The three portfolio segments of financing receivables and their balances at December 31, 2012 and 2011 are as follows:
 
December 31, 2012
 
December 31, 2011
Secured financing to hotel owners
$
317

 
$
319

Vacation ownership mortgage receivables at various interest rates with varying payments through 2022 (see below)
48

 
50

Unsecured financing to hotel owners
147

 
91

 
512

 
460

Less allowance for losses
(99
)
 
(90
)
Less current portion included in receivables
(287
)
 
(10
)
Total long-term financing receivables
$
126

 
$
360


Financing receivables held by us as of December 31, 2012 are scheduled to mature as follows:
Year Ending December 31,
Secured Financing to Hotel Owners
Vacation Mortgage Receivables
2013
$
278

$
7

2014
1

8

2015
38

7

2016

7

2017

6

Thereafter

13

Total
317

48

Less allowance
(7
)
(9
)
Net financing receivables
$
310

$
39


Allowance for Losses and Impairments
We individually assess all loans in the secured financing to hotel owners portfolio and the unsecured financing to hotel owners portfolio for impairment. We assess the vacation ownership mortgage receivables portfolio, which consists entirely of loans, for impairment on an aggregate basis. We do not assess, for impairment, our other financing arrangements included in unsecured financing to hotel owners. However, we do regularly evaluate our reserves for these other financing arrangements and record provisions in the financing receivables allowance as necessary. Impairment charges for loans within all three portfolios and reserves related to our other financing arrangements are recorded as provisions in the financing receivables allowance. We consider the provisions on all of our portfolio segments to be adequate based on the economic environment and our assessment of the future collectability of the outstanding loans.
The following tables summarize the activity in our financing receivables allowance for the year ended December 31, 2012 and 2011:
 
 
Secured Financing
 
Vacation Ownership
 
Unsecured Financing
 
Total
Allowance at January 1, 2012
$
7

 
$
8

 
$
75

 
$
90

   Provision

 
6

 
13

 
19

   Write-offs

 
(5
)
 
(3
)
 
(8
)
   Recoveries

 

 
(2
)
 
(2
)
Allowance December 31, 2012
$
7

 
$
9

 
$
83

 
$
99


 
Secured Financing
 
Vacation Ownership
 
Unsecured Financing
 
Total
Allowance at January 1, 2011
$
4

 
$
10

 
$
68

 
$
82

  Provisions
4

 
4

 
8

 
16

  Write-offs
(1
)
 
(6
)
 

 
(7
)
  Recoveries

 

 
(1
)
 
(1
)
Allowance at December 31, 2011
$
7

 
$
8

 
$
75

 
$
90

 
 
 
 
 
 
 
 

During the year ended December 31, 2010 we recorded provisions of $2 million, $2 million and $7 million for receivables within our secured financing to hotel owners, vacation ownership mortgage receivables and unsecured financing to hotel owners portfolio segments, respectively.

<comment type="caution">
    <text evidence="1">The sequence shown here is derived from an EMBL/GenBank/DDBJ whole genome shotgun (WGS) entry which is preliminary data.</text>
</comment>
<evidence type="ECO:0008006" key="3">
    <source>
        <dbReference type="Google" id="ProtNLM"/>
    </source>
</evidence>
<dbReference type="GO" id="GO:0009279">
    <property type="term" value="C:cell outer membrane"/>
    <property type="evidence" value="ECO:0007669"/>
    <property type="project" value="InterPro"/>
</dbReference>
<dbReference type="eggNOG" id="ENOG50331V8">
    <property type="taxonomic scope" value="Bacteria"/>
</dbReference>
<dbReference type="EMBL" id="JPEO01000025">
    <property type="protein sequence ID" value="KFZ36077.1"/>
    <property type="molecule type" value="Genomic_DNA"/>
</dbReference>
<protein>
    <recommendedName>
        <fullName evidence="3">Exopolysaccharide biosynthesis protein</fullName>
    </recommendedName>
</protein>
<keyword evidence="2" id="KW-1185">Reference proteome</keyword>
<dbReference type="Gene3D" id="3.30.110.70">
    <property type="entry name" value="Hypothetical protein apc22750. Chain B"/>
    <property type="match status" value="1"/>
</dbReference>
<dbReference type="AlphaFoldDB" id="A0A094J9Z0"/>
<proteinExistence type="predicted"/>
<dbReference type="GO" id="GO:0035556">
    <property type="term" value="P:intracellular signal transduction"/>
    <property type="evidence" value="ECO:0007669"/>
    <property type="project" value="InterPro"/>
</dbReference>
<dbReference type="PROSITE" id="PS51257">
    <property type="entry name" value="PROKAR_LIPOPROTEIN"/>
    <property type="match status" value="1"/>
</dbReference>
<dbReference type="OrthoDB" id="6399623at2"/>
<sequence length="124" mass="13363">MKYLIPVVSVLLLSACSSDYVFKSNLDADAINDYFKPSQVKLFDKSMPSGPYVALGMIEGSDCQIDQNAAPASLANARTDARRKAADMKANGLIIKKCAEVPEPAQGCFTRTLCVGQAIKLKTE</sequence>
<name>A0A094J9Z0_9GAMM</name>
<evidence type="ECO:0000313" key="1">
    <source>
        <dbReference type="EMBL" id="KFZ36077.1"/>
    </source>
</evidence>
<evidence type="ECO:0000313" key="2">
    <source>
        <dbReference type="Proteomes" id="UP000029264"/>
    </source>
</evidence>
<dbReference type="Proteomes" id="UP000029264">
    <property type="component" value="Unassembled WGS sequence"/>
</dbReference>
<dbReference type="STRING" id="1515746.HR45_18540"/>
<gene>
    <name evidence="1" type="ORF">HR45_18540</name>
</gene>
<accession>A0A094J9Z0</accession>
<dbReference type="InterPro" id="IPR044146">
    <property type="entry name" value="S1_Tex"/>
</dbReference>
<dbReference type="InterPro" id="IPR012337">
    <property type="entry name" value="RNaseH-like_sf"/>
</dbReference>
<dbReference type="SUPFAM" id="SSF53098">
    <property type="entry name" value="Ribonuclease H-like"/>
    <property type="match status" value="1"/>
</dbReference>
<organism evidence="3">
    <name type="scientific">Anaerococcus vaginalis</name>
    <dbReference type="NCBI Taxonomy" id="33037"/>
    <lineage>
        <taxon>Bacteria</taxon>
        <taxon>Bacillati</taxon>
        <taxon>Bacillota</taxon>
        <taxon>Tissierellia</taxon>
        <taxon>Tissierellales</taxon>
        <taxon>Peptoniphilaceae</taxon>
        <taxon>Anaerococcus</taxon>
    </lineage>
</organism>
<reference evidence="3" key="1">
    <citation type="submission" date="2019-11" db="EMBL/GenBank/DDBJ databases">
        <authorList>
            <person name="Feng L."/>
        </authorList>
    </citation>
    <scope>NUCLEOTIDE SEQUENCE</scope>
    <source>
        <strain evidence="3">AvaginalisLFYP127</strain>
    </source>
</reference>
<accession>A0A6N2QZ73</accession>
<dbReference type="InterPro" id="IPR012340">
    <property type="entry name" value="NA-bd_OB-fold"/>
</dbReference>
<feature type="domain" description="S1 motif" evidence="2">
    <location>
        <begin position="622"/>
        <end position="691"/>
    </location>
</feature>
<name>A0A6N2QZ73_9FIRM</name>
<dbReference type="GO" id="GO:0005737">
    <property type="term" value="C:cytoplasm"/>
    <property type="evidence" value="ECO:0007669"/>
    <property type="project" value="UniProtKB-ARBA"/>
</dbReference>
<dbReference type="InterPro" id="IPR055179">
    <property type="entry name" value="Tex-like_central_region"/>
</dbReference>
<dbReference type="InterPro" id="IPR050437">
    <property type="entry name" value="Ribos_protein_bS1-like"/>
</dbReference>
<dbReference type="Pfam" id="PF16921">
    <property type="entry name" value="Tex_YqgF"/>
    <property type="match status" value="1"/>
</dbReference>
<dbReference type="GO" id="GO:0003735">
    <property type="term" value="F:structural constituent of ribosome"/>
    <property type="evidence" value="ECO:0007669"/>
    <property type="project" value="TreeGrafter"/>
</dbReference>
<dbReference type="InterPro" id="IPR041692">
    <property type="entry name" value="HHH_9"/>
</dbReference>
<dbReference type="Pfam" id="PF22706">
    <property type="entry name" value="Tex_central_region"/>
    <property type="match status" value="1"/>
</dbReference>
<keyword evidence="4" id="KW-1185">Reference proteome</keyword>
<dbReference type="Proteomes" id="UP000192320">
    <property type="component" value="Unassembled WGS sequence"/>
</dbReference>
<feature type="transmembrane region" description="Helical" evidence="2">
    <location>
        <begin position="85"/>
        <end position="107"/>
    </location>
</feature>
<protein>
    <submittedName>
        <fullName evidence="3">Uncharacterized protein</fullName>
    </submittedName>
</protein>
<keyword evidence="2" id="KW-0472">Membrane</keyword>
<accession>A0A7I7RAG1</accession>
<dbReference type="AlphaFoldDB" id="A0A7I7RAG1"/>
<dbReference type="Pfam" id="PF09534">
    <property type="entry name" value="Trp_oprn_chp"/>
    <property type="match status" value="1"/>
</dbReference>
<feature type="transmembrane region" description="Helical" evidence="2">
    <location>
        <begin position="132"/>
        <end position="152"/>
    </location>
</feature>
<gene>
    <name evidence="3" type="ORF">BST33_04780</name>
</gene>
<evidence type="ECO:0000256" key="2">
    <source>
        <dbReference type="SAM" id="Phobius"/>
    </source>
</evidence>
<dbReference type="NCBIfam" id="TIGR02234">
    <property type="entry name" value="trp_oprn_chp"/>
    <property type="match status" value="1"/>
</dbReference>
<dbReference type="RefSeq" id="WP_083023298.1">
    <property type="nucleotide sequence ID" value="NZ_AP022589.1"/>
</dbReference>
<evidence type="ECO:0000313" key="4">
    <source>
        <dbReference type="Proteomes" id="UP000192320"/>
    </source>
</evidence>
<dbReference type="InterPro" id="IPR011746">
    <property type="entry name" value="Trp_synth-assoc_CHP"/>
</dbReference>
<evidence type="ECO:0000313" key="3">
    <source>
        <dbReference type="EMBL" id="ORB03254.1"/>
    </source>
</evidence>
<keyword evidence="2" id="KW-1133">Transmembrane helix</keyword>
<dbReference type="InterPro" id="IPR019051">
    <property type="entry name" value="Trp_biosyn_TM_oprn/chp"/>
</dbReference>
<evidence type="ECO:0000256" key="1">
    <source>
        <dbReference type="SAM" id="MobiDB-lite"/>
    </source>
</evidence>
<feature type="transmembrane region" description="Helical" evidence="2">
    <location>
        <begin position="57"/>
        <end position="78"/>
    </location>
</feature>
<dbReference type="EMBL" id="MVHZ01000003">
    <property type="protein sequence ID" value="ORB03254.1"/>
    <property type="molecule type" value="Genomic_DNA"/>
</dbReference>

We routinely evaluate loans within financing receivables for impairment. To determine whether an impairment has occurred, we evaluate the collectability of both interest and principal. A loan is considered to be impaired when the Company determines that it is probable that we will not be able to collect all amounts due under the contractual terms. We do not record interest income for impaired loans unless cash is received, in which case the payment is recorded to other income (loss), net in the accompanying consolidated statements of income. During the year ended December 31, 2012, we recorded an allowance of $10 million for loans and wrote off a fully impaired loan of $3 million. During the year ended December 31, 2011, we established an allowance of $4 million for loans to hotel owners that we deemed to be impaired, which was recognized within other income (loss), net in the accompanying consolidated statements of income. The gross value of our impaired loans and related reserve does increase, outside of impairments recognized, due to the accrual and related reserve of interest income on these loans.

An analysis of our loans included in secured financing to hotel owners and unsecured financing to hotel owners had the following impaired amounts at December 31, 2012 and 2011, all of which had a related allowance recorded against them:
Impaired Loans
December 31, 2012
 
Gross
Loan Balance (Principal and Interest)
 
Unpaid
Principal
Balance
 
Related
Allowance
 
Average
Recorded Loan Balance
Secured financing to hotel owners
$
40

 
$
39

 
$
(7
)
 
$
40

Unsecured financing to hotel owners
53

 
40

 
(53
)
 
51


Impaired Loans
December 31, 2011
 
Gross
Loan Balance (Principal and Interest)
 
Unpaid
Principal
Balance
 
Related
Allowance
 
Average
Recorded
Loan Balance
Secured financing to hotel owners
$
41

 
$
40

 
$
(7
)
 
$
40

Unsecured financing to hotel owners
51

 
46

 
(46
)
 
51


Interest income recognized on these impaired loans within other income (loss), net on our consolidated statements of income for the year ended December 31, 2012 and 2011 was as follows: